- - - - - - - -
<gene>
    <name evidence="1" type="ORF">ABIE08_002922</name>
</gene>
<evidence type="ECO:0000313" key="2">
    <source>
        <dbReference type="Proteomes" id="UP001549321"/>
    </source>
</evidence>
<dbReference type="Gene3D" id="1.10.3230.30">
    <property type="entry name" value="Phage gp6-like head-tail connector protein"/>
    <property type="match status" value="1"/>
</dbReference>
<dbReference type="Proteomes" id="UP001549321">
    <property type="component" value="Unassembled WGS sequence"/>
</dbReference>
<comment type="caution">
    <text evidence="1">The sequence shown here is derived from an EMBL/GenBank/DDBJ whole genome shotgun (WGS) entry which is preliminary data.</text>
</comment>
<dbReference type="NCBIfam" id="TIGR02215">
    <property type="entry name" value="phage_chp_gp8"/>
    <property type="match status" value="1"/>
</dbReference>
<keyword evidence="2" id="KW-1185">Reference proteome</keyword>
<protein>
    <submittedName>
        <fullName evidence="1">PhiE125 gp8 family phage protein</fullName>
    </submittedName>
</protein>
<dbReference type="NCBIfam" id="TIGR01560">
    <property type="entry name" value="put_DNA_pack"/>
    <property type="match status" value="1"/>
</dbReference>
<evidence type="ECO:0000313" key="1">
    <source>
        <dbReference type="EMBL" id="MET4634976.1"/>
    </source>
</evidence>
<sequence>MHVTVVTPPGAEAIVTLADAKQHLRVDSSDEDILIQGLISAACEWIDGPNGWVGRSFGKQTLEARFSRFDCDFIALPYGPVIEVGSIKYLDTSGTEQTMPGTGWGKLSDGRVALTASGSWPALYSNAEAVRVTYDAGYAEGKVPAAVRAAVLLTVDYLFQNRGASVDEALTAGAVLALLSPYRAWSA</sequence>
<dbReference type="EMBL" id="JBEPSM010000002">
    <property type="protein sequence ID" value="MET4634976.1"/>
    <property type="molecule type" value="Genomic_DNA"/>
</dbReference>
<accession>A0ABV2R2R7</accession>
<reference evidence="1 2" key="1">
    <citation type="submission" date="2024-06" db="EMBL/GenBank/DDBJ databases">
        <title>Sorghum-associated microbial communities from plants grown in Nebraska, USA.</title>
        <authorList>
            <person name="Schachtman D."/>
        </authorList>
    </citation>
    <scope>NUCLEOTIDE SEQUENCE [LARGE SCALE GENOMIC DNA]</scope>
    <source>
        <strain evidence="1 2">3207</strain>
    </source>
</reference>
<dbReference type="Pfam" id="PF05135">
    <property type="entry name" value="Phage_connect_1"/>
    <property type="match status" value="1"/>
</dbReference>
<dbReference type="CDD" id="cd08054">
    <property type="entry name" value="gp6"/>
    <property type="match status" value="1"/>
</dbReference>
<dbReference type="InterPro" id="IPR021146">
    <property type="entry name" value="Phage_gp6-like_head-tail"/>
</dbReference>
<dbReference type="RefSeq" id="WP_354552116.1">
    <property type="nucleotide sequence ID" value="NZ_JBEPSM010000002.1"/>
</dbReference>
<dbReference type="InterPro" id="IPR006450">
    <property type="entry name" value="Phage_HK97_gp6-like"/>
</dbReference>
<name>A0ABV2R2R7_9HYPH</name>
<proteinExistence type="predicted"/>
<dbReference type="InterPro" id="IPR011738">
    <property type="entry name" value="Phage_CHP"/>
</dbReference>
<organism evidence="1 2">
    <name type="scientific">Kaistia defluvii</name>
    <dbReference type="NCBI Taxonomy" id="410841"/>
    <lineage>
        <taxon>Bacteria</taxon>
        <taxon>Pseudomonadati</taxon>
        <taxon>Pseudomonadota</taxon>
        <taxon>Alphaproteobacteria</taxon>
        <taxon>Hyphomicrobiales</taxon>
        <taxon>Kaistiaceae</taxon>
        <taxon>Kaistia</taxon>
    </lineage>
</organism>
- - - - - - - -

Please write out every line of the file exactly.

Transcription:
<gene>
    <name evidence="1" type="ORF">ABIE08_002922</name>
</gene>
<evidence type="ECO:0000313" key="2">
    <source>
        <dbReference type="Proteomes" id="UP001549321"/>
    </source>
</evidence>
<dbReference type="Gene3D" id="1.10.3230.30">
    <property type="entry name" value="Phage gp6-like head-tail connector protein"/>
    <property type="match status" value="1"/>
</dbReference>
<dbReference type="Proteomes" id="UP001549321">
    <property type="component" value="Unassembled WGS sequence"/>
</dbReference>
<comment type="caution">
    <text evidence="1">The sequence shown here is derived from an EMBL/GenBank/DDBJ whole genome shotgun (WGS) entry which is preliminary data.</text>
</comment>
<dbReference type="NCBIfam" id="TIGR02215">
    <property type="entry name" value="phage_chp_gp8"/>
    <property type="match status" value="1"/>
</dbReference>
<keyword evidence="2" id="KW-1185">Reference proteome</keyword>
<protein>
    <submittedName>
        <fullName evidence="1">PhiE125 gp8 family phage protein</fullName>
    </submittedName>
</protein>
<dbReference type="NCBIfam" id="TIGR01560">
    <property type="entry name" value="put_DNA_pack"/>
    <property type="match status" value="1"/>
</dbReference>
<evidence type="ECO:0000313" key="1">
    <source>
        <dbReference type="EMBL" id="MET4634976.1"/>
    </source>
</evidence>
<sequence>MHVTVVTPPGAEAIVTLADAKQHLRVDSSDEDILIQGLISAACEWIDGPNGWVGRSFGKQTLEARFSRFDCDFIALPYGPVIEVGSIKYLDTSGTEQTMPGTGWGKLSDGRVALTASGSWPALYSNAEAVRVTYDAGYAEGKVPAAVRAAVLLTVDYLFQNRGASVDEALTAGAVLALLSPYRAWSA</sequence>
<dbReference type="EMBL" id="JBEPSM010000002">
    <property type="protein sequence ID" value="MET4634976.1"/>
    <property type="molecule type" value="Genomic_DNA"/>
</dbReference>
<accession>A0ABV2R2R7</accession>
<reference evidence="1 2" key="1">
    <citation type="submission" date="2024-06" db="EMBL/GenBank/DDBJ databases">
        <title>Sorghum-associated microbial communities from plants grown in Nebraska, USA.</title>
        <authorList>
            <person name="Schachtman D."/>
        </authorList>
    </citation>
    <scope>NUCLEOTIDE SEQUENCE [LARGE SCALE GENOMIC DNA]</scope>
    <source>
        <strain evidence="1 2">3207</strain>
    </source>
</reference>
<dbReference type="Pfam" id="PF05135">
    <property type="entry name" value="Phage_connect_1"/>
    <property type="match status" value="1"/>
</dbReference>
<dbReference type="CDD" id="cd08054">
    <property type="entry name" value="gp6"/>
    <property type="match status" value="1"/>
</dbReference>
<dbReference type="InterPro" id="IPR021146">
    <property type="entry name" value="Phage_gp6-like_head-tail"/>
</dbReference>
<dbReference type="RefSeq" id="WP_354552116.1">
    <property type="nucleotide sequence ID" value="NZ_JBEPSM010000002.1"/>
</dbReference>
<dbReference type="InterPro" id="IPR006450">
    <property type="entry name" value="Phage_HK97_gp6-like"/>
</dbReference>
<name>A0ABV2R2R7_9HYPH</name>
<proteinExistence type="predicted"/>
<dbReference type="InterPro" id="IPR011738">
    <property type="entry name" value="Phage_CHP"/>
</dbReference>
<organism evidence="1 2">
    <name type="scientific">Kaistia defluvii</name>
    <dbReference type="NCBI Taxonomy" id="410841"/>
    <lineage>
        <taxon>Bacteria</taxon>
        <taxon>Pseudomonadati</taxon>
        <taxon>Pseudomonadota</taxon>
        <taxon>Alphaproteobacteria</taxon>
        <taxon>Hyphomicrobiales</taxon>
        <taxon>Kaistiaceae</taxon>
        <taxon>Kaistia</taxon>
    </lineage>
</organism>